I pulled up at the restaurant, and hobbled upto the bar a pair of empty water pouches in hand.

“Wasser, Aqua, Water.” Proffering them the pouches to fill. As one bartender filled my pouches I turned to another and asked for a Fanta. He handed me the bottle and the glass. I downed the bottle and asked for another. He gave me a slightly strange look and handed me another bottle. Two full pouches, and a bottle of Fanta in hand, I hobbled over to a table and collapsed into a seat.

Status check. As I sat rehydrating, I ran my mind over my condition. I couldn’t remember the symptoms of hyperthermia, so resorted to googling them. I ran through the symptoms. Heavy sweating. Check. Rapid breathing. Check. Fast weak pulse. I tried to take my radial pulse. Nothing. I switched to the other arm. Nothing. I switched to the carotid. There, something. It’s there. But it’s feint. And it’s fast. I drank some more.

I texted a friend back in the UK updating on my situation. Before I arrived in the bar, I’d drunk over 5L of water. Yet I hadn’t pee’d in over 6 hours. Getting out of the sun and rehydrating, my mind started to clear. I ordered another Fanta and tried to regain my composure. The text exchange with the friend helped me decide that I would rest here until just before sunset (about an hour after arriving), then go find somewhere to bivvi down, then decide on onwards travel in the morning.

Having drunk a over a litre since arriving at the pub, I was finally able visit the loo. This added another confirmation of my dehydration, but reassured me that my body was at least able to process what I was pouring in the top.

Fifteen minutes before sunset and with a 3.8L of water in my pouches/bottles, I hit the bike for the final kilometre to Kneiff.

With the sun below the horizon, in the cool twilight of a summers evening, I arrived at the highest point of Luxembourg. A nondescript concrete marker on the edge of a field. I’d done it. One down two to go. Right, bivvi time.

The plough over Kneiff

I looked around. On one side a field of maize stretched into the distance, next to that an already harvested wheat field. On the other side of the track a large grass pasture and a few hundred yards down the track, woodland.

I cycled over to the woodland hoping it would present a bivvi opportunity. It was a dense plantation of pine trees, hardly ideal bivvi territory. I looked around. On the other side of the grass field there was a small copse. That might do the trick.

I pushed the Brompton across the lush pasture towards the copse. It was a mix of pine and oak 50m from a larger plot of woodland. In it’s lee side there was a slight depression. This would give me shelter from view of anyone on the track. Yes, This is it, this is perfect.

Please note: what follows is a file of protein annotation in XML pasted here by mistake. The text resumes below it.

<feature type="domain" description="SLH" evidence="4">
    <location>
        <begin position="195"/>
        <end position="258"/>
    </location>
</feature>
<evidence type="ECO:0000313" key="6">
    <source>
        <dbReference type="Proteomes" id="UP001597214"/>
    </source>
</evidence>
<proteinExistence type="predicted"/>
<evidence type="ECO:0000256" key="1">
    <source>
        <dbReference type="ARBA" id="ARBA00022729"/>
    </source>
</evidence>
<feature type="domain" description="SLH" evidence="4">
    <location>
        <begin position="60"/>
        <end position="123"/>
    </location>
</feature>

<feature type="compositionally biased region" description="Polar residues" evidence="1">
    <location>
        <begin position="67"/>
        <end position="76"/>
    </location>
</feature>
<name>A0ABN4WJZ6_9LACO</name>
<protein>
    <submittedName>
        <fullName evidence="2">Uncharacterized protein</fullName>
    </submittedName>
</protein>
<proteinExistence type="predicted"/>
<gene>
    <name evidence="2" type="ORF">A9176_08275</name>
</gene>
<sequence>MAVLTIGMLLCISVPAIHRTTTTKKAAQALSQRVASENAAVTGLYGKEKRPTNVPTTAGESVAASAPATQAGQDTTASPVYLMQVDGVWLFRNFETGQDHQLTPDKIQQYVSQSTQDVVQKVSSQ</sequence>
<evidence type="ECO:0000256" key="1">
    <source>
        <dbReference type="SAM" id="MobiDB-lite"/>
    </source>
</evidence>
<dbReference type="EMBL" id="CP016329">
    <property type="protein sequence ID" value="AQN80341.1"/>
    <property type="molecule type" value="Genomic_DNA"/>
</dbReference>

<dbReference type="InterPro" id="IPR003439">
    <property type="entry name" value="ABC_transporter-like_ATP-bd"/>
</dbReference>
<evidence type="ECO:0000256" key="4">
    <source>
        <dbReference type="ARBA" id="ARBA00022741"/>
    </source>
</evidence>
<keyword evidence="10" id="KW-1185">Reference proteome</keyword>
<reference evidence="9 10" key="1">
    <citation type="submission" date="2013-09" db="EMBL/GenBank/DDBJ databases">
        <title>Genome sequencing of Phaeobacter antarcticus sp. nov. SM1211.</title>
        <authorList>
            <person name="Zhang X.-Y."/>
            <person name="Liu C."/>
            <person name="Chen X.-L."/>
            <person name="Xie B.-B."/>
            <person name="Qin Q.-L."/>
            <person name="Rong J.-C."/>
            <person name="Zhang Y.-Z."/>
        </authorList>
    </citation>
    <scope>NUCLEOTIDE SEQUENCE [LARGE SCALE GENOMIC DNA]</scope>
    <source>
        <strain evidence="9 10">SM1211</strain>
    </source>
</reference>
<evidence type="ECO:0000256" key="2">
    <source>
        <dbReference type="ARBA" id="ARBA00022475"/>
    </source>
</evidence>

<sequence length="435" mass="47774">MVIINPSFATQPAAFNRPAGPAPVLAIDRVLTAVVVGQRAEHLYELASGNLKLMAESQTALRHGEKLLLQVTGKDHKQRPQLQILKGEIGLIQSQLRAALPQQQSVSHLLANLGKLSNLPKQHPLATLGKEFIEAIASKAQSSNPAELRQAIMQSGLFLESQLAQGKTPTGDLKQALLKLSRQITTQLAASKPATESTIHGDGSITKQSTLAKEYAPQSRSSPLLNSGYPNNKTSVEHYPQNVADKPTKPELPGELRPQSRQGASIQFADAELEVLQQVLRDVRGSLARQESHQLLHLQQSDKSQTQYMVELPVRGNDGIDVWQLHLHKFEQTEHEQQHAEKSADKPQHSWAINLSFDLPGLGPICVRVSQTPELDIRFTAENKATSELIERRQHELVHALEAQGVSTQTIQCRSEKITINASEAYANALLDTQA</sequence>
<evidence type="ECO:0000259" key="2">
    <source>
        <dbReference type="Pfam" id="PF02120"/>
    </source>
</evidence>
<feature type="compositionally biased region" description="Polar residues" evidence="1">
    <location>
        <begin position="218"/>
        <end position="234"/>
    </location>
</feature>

I sat down to drink and listen. As I did I looked up at the sky and watched a light speed across the sky. My first thought was it was the ISS, but that wasn’t right, that wasn’t for another hour. I had printed out the ISS pass times for my trip, and checked them. Yep, an hours time. Wait what time zone are these in. Ah yeah, that was the ISS, these times are UK time, not EU time. Oops. At least I had seen it.

If you look carefully, to the left of centre you can see the trace of a Persied meteor.

I rolled out the bivvi bag, inflated my sleep mat, and lay on top of it staring at the sky. My body temp was normal, my pulse was normal. I was starting to feel good. I nibble on a biscuit. I couldn’t cook the meal I had with me as I hadn’t found any fuel. As I lay there one by one the stars came out. Blazing across the sky the many camp fires of the hunters who go before. As my eyes adjust, more stars become visible. With full darkness I see for the first time with my own naked eye The Milky Way. I let out an audible wow when I realise what it is I am seeing. I then spent the next hour trying to get a photograph of the sky. Not content with the million star view, the persieds joined the party shooting across the sky towards their firey climax in the upper atmosphere. Happy that I had got some shots that almost did justice to the view, I crawled into my bivvi bag and drifted off to sleep watching persieds shooting across the milky way.

The view from my bivvi bag

Day 2 – Bordering on insanity

I woke the next morning hot. Really warm. Too Warm. That wasn’t right. I wasn’t even moving how can this be? I stuck my head out the bivvi bag and was blinded by the sun. Ah, yeah, that would do it. The sun had crested the trees and I was now laying in full sun. I rolled myself and my bed across into the shade of the trees and lay back. The starlit view of the previous night was now a clear blue sky above a lush green pasture flanked by woodland.